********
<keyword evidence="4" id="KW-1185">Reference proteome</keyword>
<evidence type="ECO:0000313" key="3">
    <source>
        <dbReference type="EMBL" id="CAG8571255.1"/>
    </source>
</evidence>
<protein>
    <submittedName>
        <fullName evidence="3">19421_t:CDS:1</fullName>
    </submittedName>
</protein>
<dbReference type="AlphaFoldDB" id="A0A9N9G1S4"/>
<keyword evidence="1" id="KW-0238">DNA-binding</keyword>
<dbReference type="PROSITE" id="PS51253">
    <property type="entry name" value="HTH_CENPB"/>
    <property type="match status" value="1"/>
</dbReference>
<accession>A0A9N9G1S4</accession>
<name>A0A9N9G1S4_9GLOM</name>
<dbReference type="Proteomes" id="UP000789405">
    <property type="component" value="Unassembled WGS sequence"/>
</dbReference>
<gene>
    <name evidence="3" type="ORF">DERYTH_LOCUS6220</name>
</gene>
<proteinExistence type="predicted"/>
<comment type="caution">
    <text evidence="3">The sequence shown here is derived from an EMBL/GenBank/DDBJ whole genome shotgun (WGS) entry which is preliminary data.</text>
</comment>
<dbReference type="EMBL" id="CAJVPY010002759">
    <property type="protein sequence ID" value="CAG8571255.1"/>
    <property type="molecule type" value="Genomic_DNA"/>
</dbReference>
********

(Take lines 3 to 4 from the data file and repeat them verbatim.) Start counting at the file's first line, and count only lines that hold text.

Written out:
    <source>
        <dbReference type="EMBL" id="CAG8571255.1"/>